The medieval fortress of Tsepina rises, perched on an isolated peach, over one of the biggest valleys in the Rhodope Mountain – the Chepino valley. Archaeological exploration began here in 1960, and a little later – in 1966 – the fortress was declared an immovable cultural monument of national significance. According to archaeologists these lands were inhabited as far back as the end of the 5th millennium BC.
Historian Velichka Matsanova says that written records from the 12th-14th century are vital to unlocking the secrets of Tsepina:
“A document and source of information of particular importance isDespot Alexius Slav’sdeed of donation (sigillum) to the Monastery of the Mother of God by the Cave in Melnik from 1220, which is kept at the Holy and Great Monastery of Vatopedi on Mount Athos. In it, Alexius Slav writes that he is moving the capital city from Tsepina to Melnik, leaving it as his summer residence."
"The first person to write about the old fortress and monastery at Tsepina is Stefan Zahariev, a prominent man of letters and local historian from the time of the National Revival, in his “Description of the Tatar-Pazardjik kaza”, 1870. A Russian linguist and historian, Polihronii Sirku from St. Petersburg was also interested in the fortress. In one of the fortress churches he found an altar door and marble relief icons of the apostles St. Peter and St. Paul, now on display at the Hermitage.”
The ruins of Tsepina testify to a wealthy lifestyle in bygone times. But what was the fortress like? Velichka Matsanova:
“In the 1st millennium BC, the northwestern portion of the Rhodopes were inhabited by the Thracian tribe called Bessi. They turned the craggy peak into an open-air sanctuary. Several cult fireplaces have been found, where the Bessi performed religious rituals. The zoomorphic and anthropomorphic figurines and pottery discovered illustrate the diverse religious activities and spiritual life of the Thracian tribe. The Bessi were the last of the Thracian tribes to have been converted to Christianity at the end of the 4th century (396) by bishop Nicetas of Remesiana."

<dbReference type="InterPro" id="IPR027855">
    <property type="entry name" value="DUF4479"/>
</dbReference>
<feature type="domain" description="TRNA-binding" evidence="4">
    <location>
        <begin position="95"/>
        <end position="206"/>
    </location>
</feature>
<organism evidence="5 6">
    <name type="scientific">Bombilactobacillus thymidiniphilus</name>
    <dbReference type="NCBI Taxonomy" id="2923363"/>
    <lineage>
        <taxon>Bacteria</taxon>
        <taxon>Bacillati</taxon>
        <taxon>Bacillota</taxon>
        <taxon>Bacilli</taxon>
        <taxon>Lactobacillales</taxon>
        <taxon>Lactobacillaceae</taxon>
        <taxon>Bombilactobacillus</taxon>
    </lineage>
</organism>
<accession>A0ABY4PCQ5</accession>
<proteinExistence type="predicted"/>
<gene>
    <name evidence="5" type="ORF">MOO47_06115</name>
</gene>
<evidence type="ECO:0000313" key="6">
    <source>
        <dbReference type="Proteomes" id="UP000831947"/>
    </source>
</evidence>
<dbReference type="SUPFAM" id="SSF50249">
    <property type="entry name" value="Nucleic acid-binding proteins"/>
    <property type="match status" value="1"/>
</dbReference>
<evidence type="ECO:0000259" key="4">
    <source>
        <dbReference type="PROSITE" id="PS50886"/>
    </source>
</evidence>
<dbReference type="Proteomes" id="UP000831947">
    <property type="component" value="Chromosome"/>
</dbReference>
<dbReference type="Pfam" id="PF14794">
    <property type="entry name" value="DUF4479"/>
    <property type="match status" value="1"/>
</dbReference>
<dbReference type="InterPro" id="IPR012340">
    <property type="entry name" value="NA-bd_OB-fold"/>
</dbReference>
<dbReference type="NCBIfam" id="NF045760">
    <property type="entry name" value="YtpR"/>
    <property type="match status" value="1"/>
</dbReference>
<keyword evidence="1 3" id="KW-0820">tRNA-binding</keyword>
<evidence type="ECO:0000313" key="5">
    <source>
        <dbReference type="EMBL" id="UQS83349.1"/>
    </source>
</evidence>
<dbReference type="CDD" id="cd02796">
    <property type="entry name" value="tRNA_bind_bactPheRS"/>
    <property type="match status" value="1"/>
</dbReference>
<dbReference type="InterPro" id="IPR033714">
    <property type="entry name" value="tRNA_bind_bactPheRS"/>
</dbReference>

"And on the same spot where the sanctuary once stood, a three nave Christian basilica was built, of which the central nave and the apsis have come down to us."
"Over a period of two centuries (5th-6th century) a monastery complex was added, with more than 26 dwelling houses. Religious life here is documented in a number of artifacts – like the anointing oil ampoule made of lead and decorated with images of saints, or the monogram seal of a patrician. Until the reign of Tsar Kaloyan (1197-1207), the region of the Rhodopes was within the bounds of the Byzantine Empire. It was incorporated into the Bulgarian Kingdom after his victory in the battle at Edirne in 1205 and the conquest of Plovdiv. He appointed his relative Sevastus Alexius Slav – one of the most vivid personages in Bulgarian and Balkan medieval history – as governor. After the death of Tsar Kaloyan and the usurpation of power by Boril, Alexius Slav declared himself an independent ruler of the Northwestern Rhodope region, with capital Tsepina which he fortified. The ruler’s castle – with a fortified tower and a representative building with underground water cisterns – rises inside the citadel. In the inner city centre, Despot Slav built two fortress churches with frescoes and flooring made of bricks with crosses carved into them. Tsepina grew to be an administrative, economic and cultural centre for the whole of the Northwestern Rhodopes – with well-developed arts and crafts and trade contacts with neighbouring countries.”
In the words of Velichka Matsanova through the hundreds of years of its existence, the fortress has never been conquered, and even Byzantine chroniclers describe it as “very well fortified” and “totally impregnable”. Tsepina has not revealed all of its mysteries to this day because the terrain here is very difficult, very steep. The local army barracks remain unstudied, but the most important structures from Late Antiquity and the Middle Ages have been studied and conserved, Velichka Matsanovaadds.
At the foot of the hill on which the fortress rises there is an information centre with a museum collection presenting the history of the fortress and of the archaeological excavations here. It displays different artifacts illustrating the life of the people living here through the ages.
English version: Milena DaynovaPhotos: Svetlana Dimitrova